>> read_buf/write_buf callbacks should be able to accept a user space memory
>> address (virtually contiguous memory) as buffer pointer.
>>
>> This patch allocates a logically contiguous memory area which is use for dma
>
> You mean PHYSICALLY contigous, don't you?
>

Yes Sorry for that :)

>> xfers during read and write accesses.
>>
>> Signed-off-by: Vipin Kumar<vipin.kumar@st.com>
>
> If you really want a physically contigous buffer you need to use
> CMA, but I don't think that is the real problem here...
>
> We're already using userspace buffers in e.g. the MMCI driver
> (drivers/mmc/host/mmci.c).
>
> The real problem is likely the DMA driver. The stuf that get
> fed into dma.device_prep_dma_memcpy() needs to be
> converted to a scatterlist and then set up in the LLI list
> for the controller.
>
> IIRC SPEAr is using drivers/dma/dw_dmac.c so
> check this driver's dwc_prep_dma_memcpy().
> It does seem like it is checking whether src or
> dest is scattered in this for() loop:
>
> for (offset = 0; offset<  len; offset += xfer_count<<  src_width) {}
>
> dma_sync_single_for_device() is translating the virtual
> address to physical for every chunk BTW.
>
> So instead of doing this copying, debug the problem, and
> see if there is a bug in that for()-loop or similar, if it needs
> to be rewritten or so.
>

I would debug again and reply to this mail soon

> Yours,
> Linus Walleij
> .
>
viresh kumar - Oct. 11, 2012, 4:15 a.m.
On Wed, Oct 10, 2012 at 10:37 PM, Linus Walleij
<linus.walleij@linaro.org> wrote:
> On Tue, Oct 9, 2012 at 12:44 PM, Vipin Kumar <vipin.kumar@st.com> wrote:

> The real problem is likely the DMA driver. The stuf that get
> fed into dma.device_prep_dma_memcpy() needs to be
> converted to a scatterlist and then set up in the LLI list
> for the controller.
>
> IIRC SPEAr is using drivers/dma/dw_dmac.c so
> check this driver's dwc_prep_dma_memcpy().
> It does seem like it is checking whether src or
> dest is scattered in this for() loop:
>
> for (offset = 0; offset < len; offset += xfer_count << src_width) {}
>
> dma_sync_single_for_device() is translating the virtual
> address to physical for every chunk BTW.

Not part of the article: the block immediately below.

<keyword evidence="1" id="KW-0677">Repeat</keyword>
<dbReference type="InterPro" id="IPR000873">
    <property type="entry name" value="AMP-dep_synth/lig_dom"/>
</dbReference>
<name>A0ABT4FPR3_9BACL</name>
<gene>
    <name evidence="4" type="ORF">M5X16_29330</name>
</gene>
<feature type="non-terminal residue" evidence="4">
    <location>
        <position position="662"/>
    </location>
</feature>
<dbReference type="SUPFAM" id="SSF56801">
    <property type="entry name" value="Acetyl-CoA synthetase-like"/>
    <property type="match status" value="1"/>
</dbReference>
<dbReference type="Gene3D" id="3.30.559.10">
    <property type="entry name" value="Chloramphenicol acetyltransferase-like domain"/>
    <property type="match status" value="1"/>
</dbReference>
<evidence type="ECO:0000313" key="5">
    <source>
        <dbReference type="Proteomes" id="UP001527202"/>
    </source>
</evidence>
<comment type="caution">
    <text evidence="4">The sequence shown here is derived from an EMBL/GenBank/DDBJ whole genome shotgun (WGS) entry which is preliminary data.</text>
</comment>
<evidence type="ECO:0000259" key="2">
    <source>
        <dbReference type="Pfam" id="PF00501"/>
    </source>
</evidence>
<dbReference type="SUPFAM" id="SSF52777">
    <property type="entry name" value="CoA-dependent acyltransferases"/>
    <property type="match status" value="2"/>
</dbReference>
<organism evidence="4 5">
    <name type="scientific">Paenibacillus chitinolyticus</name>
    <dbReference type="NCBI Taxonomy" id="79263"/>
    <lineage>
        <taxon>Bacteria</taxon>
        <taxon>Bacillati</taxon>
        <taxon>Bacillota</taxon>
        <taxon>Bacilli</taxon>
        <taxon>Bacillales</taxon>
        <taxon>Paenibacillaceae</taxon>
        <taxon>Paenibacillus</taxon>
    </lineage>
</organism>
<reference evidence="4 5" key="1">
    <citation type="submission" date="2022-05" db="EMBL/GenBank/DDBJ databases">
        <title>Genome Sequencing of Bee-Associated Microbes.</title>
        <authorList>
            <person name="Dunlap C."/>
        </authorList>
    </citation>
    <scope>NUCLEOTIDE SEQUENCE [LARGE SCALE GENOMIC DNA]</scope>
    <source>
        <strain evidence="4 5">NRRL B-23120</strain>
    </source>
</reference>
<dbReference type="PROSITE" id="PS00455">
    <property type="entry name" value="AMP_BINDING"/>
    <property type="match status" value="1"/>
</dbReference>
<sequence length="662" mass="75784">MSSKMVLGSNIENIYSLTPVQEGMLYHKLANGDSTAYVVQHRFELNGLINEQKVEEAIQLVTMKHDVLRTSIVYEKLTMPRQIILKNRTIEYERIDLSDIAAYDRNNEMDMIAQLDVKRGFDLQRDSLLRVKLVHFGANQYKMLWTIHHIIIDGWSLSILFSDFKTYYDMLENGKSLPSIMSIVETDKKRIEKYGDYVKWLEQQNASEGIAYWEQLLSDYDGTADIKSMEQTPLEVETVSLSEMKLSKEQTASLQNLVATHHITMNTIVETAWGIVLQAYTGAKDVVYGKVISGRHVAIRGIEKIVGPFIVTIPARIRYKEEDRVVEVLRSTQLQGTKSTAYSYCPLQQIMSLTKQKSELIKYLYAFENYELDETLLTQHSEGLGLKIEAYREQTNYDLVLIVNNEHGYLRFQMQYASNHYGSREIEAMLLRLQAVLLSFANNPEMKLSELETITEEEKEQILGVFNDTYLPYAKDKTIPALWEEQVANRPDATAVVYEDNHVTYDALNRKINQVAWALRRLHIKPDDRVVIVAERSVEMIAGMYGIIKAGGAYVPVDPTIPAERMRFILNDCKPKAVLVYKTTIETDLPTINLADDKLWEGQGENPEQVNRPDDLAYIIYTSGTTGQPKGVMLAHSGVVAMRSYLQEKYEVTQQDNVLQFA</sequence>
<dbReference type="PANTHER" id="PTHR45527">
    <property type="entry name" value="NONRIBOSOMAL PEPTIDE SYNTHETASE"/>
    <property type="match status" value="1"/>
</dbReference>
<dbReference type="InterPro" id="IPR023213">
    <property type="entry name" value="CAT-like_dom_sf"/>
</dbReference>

I pray that i am wrong here, otherwise i would be thrown out from
the maintainers list for this driver :)

dma_sync_single_for_device() is not doing anything on the buffer, but
on the LLI item. Actually it is flushing LLI struct so that DMA h/w can get
the correct values.

dwc_prep_dma_memcpy() doesn't expect a virtual address, look at type
of src & dest bufs: dma_addr_t. It is responsibility of user drivers to pass
physically contiguous address to it.

--
viresh
Linus Walleij - Oct. 11, 2012, 4:06 p.m.
On Thu, Oct 11, 2012 at 6:15 AM, viresh kumar <viresh.kumar@linaro.org> wrote:
> On Wed, Oct 10, 2012 at 10:37 PM, Linus Walleij
> <linus.walleij@linaro.org> wrote:

>> dma_sync_single_for_device() is translating the virtual
>> address to physical for every chunk BTW.
>
> I pray that i am wrong here, otherwise i would be thrown out from
> the maintainers list for this driver :)
>
> dma_sync_single_for_device() is not doing anything on the buffer, but
> on the LLI item. Actually it is flushing LLI struct so that DMA h/w can get
> the correct values.

Sorry no, I'm the one who's wrong...

So the DMA engine memcpy() is not mapping virt->phys
but expects physical addresses to be provided.

So dma_map_single() needs to be called on the stuff
passed in to dev->device_prep_dma_memcpy().

And currently there is indeed a dma_map_single() in
dma_xfer() in fsmc_nand.c which should work just fine.

dma_map_single() will only work if the buffer is
physically contiguous.

And the block layer of the subsystem should take care
of only handing the driver buffers that are contiguous
I think? Not that I'm an expert here ... more some
guesswork :-/

Artem will know I hope!

Yours,
Linus Walleij
viresh kumar - Oct. 11, 2012, 5:07 p.m.
On Thu, Oct 11, 2012 at 9:36 PM, Linus Walleij <linus.walleij@linaro.org> wrote:
> On Thu, Oct 11, 2012 at 6:15 AM, viresh kumar <viresh.kumar@linaro.org> wrote:
>> I pray that i am wrong here, otherwise i would be thrown out from

s/am/am not/ :(

>> the maintainers list for this driver :)
>>
>> dma_sync_single_for_device() is not doing anything on the buffer, but
>> on the LLI item. Actually it is flushing LLI struct so that DMA h/w can get
>> the correct values.
>
> Sorry no, I'm the one who's wrong...

Glad to hear that. :)
It happens very few times in one's lifetime, that a beginner like me is correct
and an expert like you is not. Just kidding :)

> And the block layer of the subsystem should take care
> of only handing the driver buffers that are contiguous

But why should that be a constraint on block layer? It is working in virtual
space and is concerned about that onlly.

--
viresh
Linus Walleij - Oct. 11, 2012, 9:51 p.m.
On Thu, Oct 11, 2012 at 7:07 PM, viresh kumar <viresh.kumar@linaro.org> wrote:
> On Thu, Oct 11, 2012 at 9:36 PM, Linus Walleij <linus.walleij@linaro.org> wrote:
>>
>> And the block layer of the subsystem should take care
>> of only handing the driver buffers that are contiguous
>
> But why should that be a constraint on block layer? It is working in virtual
> space and is concerned about that onlly.

Not the block layer, the block layer of the subsystem.

It has to pick out the chunks that get transferred down to the drivers.

For example drivers/mmc/card/block.c will convert transfers into
sglists and pass down to the MMC drivers. mmc_queue_map_sg()